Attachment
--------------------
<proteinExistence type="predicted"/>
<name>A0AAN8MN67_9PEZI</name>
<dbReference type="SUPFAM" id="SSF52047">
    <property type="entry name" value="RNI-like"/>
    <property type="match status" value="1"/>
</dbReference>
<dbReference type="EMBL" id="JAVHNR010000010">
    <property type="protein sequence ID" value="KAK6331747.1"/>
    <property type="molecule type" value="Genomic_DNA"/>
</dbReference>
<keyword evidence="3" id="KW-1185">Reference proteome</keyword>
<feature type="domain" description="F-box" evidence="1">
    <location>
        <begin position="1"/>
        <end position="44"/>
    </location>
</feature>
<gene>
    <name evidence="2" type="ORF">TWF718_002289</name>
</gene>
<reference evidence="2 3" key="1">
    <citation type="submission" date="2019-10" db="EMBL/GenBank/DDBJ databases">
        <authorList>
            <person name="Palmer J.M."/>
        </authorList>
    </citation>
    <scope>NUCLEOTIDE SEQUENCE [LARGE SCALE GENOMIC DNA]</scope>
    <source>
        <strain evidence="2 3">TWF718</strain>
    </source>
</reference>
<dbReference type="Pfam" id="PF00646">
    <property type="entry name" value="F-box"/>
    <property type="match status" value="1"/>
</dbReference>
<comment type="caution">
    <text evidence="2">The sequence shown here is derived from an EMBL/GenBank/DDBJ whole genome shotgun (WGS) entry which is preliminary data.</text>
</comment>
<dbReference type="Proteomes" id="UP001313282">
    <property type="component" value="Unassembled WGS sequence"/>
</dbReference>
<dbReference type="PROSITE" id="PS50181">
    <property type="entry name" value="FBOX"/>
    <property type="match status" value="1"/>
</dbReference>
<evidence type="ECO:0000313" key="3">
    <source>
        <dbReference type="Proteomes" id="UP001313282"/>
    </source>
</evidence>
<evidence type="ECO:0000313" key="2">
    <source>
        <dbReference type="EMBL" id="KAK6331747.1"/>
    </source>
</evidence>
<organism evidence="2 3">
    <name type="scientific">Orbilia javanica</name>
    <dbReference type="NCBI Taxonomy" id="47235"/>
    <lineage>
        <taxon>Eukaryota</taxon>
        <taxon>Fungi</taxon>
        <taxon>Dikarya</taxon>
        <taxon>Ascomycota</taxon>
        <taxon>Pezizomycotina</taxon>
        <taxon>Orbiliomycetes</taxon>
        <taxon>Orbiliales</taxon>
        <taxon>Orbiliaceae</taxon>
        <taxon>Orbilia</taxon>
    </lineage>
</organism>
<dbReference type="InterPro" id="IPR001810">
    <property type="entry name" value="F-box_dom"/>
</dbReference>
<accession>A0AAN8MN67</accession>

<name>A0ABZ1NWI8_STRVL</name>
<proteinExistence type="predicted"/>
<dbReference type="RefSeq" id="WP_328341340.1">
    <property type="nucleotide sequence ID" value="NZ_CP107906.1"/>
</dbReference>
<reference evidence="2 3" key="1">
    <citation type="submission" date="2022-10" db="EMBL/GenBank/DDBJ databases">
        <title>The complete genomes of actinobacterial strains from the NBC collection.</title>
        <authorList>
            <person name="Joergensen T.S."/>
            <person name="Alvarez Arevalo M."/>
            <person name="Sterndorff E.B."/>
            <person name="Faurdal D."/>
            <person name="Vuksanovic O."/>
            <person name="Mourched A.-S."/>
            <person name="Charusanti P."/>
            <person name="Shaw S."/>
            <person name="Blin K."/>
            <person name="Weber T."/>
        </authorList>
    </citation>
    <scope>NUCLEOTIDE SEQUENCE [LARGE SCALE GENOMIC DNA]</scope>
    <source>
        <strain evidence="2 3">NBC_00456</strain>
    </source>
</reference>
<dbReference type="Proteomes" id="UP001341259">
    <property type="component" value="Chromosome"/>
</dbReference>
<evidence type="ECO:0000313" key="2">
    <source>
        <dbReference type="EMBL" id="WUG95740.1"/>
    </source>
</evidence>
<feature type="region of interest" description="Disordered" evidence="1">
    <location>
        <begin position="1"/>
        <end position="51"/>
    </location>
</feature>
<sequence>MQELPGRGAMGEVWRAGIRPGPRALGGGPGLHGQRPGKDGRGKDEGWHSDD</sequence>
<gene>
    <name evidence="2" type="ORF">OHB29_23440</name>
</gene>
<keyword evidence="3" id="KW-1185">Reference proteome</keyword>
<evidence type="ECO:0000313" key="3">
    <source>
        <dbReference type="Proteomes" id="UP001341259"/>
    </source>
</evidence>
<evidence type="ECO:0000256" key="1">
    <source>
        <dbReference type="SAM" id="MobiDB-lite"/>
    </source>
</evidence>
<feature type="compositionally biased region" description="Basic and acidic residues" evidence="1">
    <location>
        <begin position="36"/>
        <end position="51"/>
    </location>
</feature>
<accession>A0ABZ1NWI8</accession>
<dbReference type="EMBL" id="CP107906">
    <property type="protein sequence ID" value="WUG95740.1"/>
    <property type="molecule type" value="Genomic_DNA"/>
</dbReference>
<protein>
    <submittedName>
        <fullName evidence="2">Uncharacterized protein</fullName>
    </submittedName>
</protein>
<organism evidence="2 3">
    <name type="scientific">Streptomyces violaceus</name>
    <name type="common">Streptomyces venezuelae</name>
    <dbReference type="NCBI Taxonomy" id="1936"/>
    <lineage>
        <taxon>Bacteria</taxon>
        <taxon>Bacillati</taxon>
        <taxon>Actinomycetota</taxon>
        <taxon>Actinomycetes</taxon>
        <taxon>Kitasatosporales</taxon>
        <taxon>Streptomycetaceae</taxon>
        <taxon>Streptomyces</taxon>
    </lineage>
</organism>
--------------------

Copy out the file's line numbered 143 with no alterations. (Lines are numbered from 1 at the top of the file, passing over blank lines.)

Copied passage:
        <fullName evidence="2">Uncharacterized protein</fullName>